Field trips and in-law love

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Mark's parents have been here this weekend, and we've had such a nice time. Yesterday, we went and saw Mark's workplace, then toured around the downtown area of Leesburg, which is very nice. Lots of cute shops and restaurants, and really cool historic buildings dating from the late 1700s and early 1800s. We had a great lunch at The Wine Kitchen, which I absolutely recommend if you're ever in that area.

After we were done in Leesburg, we came home and Mark and his dad put together the Big Green Egg I got him for his birthday. That thing is going to be so cool! For our first trial run on it, Mark just used it to grill some late multi-colored corn and strip steaks, which we had for dinner with salad. He also grilled some fresh mozzarella in lemon halves, which we had with bread. It was really nice. The steaks weren't perfect, but that was much more a function of the quality of the meat (Whole Foods is just not Central Market) than the grill (or the griller).

Today, we set a slightly more educational and less decadent schedule. First, we went to the Balls Bluff Battlefield Regional Park. A small Civil War battle was waged there (the only one to have a sitting U.S. Senator killed, and he was from Oregon!). It wasn't what any of us expected--rather than being any kind of field, it was trails through the woods, winding past a small cemetery where unknown soldiers are buried and down to the Potomac River. Not a ton of interesting or useful information was presented, either, but it was a beautiful day and a nice walk.

Next, we went to the Oatlands Historic House and Garden, which is a restored plantation. We skipped the tour of the house (Irene, Mark's mom, said that if you've seen one house you've seen them all, and I kind of tend to agree), but spent quite a while in the 4.5 acre tiered formal gardens (where Mark took this really cute picture of me). The gardens were nothing short of breathtaking. It's not even a good season for gardens, but they were amazing. All sorts of different little dioramas, some cultivated down to the single blade of grass, some more organic. I'm not a huge garden person, but Mark and his parents are, so I thought I'd be bored there. I wasn't. It's worth seeing.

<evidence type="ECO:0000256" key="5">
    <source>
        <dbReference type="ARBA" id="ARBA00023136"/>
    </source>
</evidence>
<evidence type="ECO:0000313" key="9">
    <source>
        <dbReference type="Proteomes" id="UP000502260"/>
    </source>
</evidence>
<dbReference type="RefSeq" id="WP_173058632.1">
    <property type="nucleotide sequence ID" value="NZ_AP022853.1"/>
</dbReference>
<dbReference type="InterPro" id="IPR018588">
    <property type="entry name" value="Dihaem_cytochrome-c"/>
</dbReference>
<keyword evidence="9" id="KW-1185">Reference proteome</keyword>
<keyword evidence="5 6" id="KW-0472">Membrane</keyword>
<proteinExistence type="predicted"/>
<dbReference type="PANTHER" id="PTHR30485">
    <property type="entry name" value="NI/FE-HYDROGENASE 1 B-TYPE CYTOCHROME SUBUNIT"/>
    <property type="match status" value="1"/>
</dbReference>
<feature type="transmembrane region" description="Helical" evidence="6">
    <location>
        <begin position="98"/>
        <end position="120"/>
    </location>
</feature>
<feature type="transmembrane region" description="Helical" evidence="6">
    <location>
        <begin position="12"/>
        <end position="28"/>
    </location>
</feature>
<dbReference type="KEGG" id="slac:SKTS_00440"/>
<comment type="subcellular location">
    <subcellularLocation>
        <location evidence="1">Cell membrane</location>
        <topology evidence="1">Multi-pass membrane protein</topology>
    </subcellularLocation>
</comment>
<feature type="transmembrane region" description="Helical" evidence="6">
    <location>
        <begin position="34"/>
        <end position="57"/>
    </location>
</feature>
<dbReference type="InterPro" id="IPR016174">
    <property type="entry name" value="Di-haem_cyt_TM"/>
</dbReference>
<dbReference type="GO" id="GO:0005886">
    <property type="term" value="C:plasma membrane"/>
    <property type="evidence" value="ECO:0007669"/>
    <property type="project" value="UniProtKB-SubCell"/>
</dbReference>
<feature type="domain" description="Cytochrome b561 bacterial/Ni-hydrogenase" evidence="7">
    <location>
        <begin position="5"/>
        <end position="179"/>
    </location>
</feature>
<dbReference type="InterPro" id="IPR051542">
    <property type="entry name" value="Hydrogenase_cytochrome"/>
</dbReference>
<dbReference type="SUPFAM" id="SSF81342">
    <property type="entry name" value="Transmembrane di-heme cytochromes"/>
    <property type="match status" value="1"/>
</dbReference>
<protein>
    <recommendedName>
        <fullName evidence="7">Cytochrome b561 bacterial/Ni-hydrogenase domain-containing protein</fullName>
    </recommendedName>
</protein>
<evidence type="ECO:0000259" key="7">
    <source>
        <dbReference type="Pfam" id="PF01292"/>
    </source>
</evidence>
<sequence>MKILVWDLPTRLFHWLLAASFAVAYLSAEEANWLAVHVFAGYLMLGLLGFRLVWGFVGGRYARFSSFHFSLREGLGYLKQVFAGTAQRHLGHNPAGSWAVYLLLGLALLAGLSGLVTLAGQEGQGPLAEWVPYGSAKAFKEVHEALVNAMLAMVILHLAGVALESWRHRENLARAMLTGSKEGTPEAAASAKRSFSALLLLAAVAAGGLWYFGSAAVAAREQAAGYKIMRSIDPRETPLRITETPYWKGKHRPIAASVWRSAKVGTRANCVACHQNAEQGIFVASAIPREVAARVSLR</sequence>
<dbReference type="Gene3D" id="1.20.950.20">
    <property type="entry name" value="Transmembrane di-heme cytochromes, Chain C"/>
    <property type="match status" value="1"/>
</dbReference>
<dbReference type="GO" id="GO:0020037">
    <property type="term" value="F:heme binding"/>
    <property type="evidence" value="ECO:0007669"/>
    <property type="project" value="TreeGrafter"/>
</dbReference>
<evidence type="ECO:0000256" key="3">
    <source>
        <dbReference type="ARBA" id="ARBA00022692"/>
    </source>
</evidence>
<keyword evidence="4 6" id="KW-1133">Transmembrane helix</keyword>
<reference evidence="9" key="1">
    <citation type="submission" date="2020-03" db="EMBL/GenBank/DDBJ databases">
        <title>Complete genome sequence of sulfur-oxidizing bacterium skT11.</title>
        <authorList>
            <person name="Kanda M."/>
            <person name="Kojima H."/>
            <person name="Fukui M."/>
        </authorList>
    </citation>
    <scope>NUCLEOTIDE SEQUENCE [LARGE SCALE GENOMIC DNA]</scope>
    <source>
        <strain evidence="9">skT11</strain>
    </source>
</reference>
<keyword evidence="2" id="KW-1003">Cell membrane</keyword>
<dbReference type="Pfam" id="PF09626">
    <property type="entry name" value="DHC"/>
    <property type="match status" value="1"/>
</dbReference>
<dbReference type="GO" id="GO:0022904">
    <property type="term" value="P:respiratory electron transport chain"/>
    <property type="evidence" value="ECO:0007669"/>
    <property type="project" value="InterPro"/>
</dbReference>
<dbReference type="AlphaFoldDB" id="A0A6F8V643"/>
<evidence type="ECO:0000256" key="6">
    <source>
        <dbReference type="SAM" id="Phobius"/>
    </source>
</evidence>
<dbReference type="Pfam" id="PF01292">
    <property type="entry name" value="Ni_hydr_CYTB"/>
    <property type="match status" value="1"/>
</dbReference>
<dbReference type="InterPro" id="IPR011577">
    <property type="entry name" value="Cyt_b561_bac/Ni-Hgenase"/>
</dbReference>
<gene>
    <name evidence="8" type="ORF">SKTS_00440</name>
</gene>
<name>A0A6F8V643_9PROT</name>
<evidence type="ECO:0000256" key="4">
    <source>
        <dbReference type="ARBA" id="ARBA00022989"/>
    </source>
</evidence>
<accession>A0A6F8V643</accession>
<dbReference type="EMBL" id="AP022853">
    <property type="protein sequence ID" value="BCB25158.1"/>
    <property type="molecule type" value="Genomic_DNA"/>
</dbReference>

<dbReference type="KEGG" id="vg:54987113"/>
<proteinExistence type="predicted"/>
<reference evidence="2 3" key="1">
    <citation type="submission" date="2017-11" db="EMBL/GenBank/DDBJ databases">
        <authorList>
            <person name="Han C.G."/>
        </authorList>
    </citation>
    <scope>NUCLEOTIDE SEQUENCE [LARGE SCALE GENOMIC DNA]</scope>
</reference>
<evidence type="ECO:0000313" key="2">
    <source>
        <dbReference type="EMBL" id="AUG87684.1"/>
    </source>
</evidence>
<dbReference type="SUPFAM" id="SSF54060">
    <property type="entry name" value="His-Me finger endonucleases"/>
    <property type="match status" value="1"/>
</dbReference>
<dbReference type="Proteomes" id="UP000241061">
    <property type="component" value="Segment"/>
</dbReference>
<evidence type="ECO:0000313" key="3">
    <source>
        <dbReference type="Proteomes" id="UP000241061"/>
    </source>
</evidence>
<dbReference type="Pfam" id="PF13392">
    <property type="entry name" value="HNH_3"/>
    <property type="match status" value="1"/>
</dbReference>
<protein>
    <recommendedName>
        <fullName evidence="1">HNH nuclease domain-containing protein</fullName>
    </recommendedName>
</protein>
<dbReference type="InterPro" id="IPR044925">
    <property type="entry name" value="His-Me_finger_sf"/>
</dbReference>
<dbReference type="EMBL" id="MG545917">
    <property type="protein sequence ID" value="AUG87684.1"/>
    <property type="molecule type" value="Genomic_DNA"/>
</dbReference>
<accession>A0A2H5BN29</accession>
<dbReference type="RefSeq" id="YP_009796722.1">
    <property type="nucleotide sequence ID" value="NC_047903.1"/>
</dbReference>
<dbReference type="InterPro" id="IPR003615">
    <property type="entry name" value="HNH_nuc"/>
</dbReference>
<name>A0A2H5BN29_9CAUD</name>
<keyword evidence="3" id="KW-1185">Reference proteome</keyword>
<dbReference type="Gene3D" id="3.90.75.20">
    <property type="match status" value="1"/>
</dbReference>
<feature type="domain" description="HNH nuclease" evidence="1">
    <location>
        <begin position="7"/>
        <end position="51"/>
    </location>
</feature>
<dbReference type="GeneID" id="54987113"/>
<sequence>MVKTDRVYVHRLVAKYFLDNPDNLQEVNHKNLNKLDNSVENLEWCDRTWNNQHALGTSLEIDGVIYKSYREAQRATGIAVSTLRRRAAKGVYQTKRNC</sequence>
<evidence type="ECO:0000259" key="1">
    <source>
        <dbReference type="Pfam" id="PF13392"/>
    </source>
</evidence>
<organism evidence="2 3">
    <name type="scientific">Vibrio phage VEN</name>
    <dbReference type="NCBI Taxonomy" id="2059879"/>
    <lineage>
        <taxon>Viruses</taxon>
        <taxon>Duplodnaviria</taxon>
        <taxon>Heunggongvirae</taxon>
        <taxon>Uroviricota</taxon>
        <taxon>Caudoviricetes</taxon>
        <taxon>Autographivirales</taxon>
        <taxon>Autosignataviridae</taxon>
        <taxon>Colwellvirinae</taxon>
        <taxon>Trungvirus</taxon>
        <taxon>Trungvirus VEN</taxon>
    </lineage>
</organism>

Finally, we went to the Aldie Grist Mill. It was a functional mill for almost 200 years (until the early 1970s) and was then restored as a monument. There were two tour guides there who did a great job, and they showed us how all of the old milling equipment worked. There I did get a bit bored, but mostly just because it had already been kind of a long afternoon and I wanted something to eat. The attraction itself is worth going to if you're in that direction.

Once we got back to the house, Mark and his mom made us an amazing dinner of crab cakes (John and Irene spent a couple of days in Maryland before they came to visit us and they brought us some lump crab), goat cheese stuffed hatch chilis, and salad with heirloom tomatoes and mozzarella. Then we all relaxed a bit, and now everyone else is in bed. John and Irene leave for home in the morning, and Mark is back to work. I'm lucky enough to have two more days off before I start back up.

This was a really exceptional visit with my (not)in-laws. I can't describe quite why, but it was great. I really feel like they've come to accept me as part of their family, and I really appreciate that. Plus they are just fun to hang out with--they really like to do and see things, they love good food and wine, and they're pretty excellent conversationalists. I'm very lucky.

1 Comments

You are lucky! I wish I could have good conversations with my inlaws. It's not that we don't like each other- we do, and they're perfectly nice- it's that they don't 'get' me, and I don't 'get' them.

Ah well. But tell me more about the lemon and mozerella!

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